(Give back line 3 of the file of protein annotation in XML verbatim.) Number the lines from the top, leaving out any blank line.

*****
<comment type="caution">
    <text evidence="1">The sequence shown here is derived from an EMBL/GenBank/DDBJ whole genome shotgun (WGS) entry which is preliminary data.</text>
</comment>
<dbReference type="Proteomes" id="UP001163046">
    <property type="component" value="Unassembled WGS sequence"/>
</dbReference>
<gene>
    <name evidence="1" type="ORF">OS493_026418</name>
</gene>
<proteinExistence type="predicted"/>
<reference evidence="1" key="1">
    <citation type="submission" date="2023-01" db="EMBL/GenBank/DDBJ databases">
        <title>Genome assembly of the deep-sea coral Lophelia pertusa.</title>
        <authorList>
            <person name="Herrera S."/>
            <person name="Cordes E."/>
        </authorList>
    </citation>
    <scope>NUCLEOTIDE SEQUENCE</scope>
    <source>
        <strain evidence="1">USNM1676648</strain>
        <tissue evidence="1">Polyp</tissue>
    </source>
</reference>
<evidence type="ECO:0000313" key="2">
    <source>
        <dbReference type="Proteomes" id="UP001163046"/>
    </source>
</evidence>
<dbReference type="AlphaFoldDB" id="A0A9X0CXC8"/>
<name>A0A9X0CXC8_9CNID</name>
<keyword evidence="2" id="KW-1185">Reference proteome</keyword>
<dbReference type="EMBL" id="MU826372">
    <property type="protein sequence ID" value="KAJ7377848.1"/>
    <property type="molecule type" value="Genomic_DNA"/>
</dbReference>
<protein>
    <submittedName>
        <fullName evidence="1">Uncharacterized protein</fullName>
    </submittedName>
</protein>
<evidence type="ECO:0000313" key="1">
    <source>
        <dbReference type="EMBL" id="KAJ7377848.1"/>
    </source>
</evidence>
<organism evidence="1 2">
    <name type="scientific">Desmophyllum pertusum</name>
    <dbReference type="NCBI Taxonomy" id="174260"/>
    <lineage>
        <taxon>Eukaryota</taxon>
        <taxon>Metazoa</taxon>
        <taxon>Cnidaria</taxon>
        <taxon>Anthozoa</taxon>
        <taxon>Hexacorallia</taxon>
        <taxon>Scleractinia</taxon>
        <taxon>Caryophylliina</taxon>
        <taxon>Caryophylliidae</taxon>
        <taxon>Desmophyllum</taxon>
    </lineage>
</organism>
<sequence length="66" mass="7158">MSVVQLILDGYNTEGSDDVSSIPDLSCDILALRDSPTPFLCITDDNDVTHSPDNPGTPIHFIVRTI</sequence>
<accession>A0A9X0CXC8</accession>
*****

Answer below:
</comment>